Added: 23rd October 2015
According to recent estimates, global production of coffee needs to increase by at least 40 million bags in the next decade to keep up with the high demand.
One of the main reasons why a shortage of coffee has become apparent is climate change. Farmers in coffee-producing countries such as Nicaragua, El Salvador, Mexico and Brazil, which is currently the world’s largest coffee producer, have experienced rising temperatures and irregular weather patterns. This has hugely affected crops of coffee plants and has led farmers to experience lower yields of coffee beans and poorer quality overall. Brazil also suffered a severe drought in 2014 which saw coffee production fall to new lows.
Furthermore, coffee is becoming more and more popular in developing countries such as China, India and Brazil. Whereas these developing countries used to only produce coffee and the developed countries of the world consumed it, it is fast becoming a favourite for the former parts of the world. This, coupled with the damage caused by climate change, could see a global coffee deficit unless something drastic is done to increase supply.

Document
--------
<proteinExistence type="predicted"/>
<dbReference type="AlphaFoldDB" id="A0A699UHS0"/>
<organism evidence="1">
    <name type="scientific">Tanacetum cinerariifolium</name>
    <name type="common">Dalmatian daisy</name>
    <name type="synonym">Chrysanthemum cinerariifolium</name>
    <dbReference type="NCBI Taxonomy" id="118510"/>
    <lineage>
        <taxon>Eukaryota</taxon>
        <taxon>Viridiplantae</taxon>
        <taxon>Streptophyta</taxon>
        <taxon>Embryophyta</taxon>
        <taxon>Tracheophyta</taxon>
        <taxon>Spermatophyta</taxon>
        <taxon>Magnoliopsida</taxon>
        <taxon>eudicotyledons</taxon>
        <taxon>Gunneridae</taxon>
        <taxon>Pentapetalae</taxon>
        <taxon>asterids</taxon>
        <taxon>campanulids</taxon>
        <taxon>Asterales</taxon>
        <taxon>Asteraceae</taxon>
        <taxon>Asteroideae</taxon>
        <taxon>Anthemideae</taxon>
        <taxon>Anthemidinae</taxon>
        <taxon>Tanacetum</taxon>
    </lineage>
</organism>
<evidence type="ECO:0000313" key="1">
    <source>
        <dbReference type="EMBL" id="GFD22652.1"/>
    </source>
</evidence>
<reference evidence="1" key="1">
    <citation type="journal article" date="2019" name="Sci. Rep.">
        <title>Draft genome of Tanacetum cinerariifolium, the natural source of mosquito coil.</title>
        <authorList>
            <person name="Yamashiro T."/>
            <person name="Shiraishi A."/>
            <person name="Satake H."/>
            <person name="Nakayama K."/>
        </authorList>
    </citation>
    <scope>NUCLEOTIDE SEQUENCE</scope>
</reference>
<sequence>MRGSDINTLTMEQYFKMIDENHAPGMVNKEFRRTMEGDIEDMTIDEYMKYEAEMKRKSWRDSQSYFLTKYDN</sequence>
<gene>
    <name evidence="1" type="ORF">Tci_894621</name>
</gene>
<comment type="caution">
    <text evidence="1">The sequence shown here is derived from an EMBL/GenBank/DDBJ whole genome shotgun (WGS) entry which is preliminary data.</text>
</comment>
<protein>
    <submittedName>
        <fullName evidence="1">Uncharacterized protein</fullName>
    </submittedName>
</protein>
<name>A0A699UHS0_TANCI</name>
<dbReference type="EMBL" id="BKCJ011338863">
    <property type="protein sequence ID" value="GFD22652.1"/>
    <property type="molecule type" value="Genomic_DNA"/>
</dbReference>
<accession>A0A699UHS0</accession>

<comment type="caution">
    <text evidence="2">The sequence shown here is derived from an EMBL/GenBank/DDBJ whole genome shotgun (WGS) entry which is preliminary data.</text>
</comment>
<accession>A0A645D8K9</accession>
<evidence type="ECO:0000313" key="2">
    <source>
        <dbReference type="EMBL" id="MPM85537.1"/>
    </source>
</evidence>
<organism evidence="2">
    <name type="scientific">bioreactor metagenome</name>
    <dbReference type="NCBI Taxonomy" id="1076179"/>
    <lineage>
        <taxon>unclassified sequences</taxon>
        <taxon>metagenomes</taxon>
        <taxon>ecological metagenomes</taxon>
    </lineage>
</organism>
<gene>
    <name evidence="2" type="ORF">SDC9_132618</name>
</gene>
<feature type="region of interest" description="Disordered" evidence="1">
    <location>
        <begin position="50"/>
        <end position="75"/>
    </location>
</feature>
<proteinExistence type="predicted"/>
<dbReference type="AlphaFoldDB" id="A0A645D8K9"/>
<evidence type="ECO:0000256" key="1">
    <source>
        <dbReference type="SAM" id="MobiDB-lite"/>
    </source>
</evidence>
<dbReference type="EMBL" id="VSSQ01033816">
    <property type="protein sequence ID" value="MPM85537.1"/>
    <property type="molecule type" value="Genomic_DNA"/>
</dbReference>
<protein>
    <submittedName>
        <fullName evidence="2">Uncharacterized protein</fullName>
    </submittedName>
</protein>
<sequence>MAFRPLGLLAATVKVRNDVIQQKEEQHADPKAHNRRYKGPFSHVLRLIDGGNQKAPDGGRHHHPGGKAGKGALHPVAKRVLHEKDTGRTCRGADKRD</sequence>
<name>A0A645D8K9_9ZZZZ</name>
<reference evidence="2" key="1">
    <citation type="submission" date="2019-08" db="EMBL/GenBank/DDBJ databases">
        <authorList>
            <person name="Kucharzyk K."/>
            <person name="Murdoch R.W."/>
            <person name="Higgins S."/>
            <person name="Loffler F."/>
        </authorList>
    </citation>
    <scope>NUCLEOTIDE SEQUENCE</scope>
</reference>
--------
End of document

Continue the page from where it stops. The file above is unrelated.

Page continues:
The question of what to do about this coffee shortage has been the focus of many worldwide roasters. Growing coffee at high altitudes helps to combat high temperatures and as coffee plants thrive in cool, high-altitude conditions, many South American farmers have already begun to adapt to the changing climate and have moved their farms further up in to the mountains. However, it seems that a more significant change needs to be made in order to keep up with demand.
Not only has Starbucks recently purchased coffee farms in the mountainous regions of Costa Rica in order to carry out research into creating a coffee plant that can better withstand droughts and plagues, this coffee giant is also said to be looking at introducing Chinese coffee to the world. Plans to open more coffee shops in China will mean even higher demand and in the last year alone, there has been a 13.8% growth in the coffee market in China. One way to level out supply and demand is to grow coffee in alternative locations such as the Pacific region, Asia and East African countries as crops can be grown at higher altitudes.
As well as Starbucks, rumours have been circulating that Switzerland-based Volcafe Ltd has partnered with the Simao Arabicasm Coffee Co. to promote the growth of Arabica beans in Yunnan, China. The Yunnan region already produces as much coffee as Costa Rica and production increased from around 100,000 60kg bags in 1998 to well over 1 million 60kg bags in 2013.
If all goes to plan, China could easily become a new influential player in the coffee game and is well on the way to becoming a crucial producer in the coming years.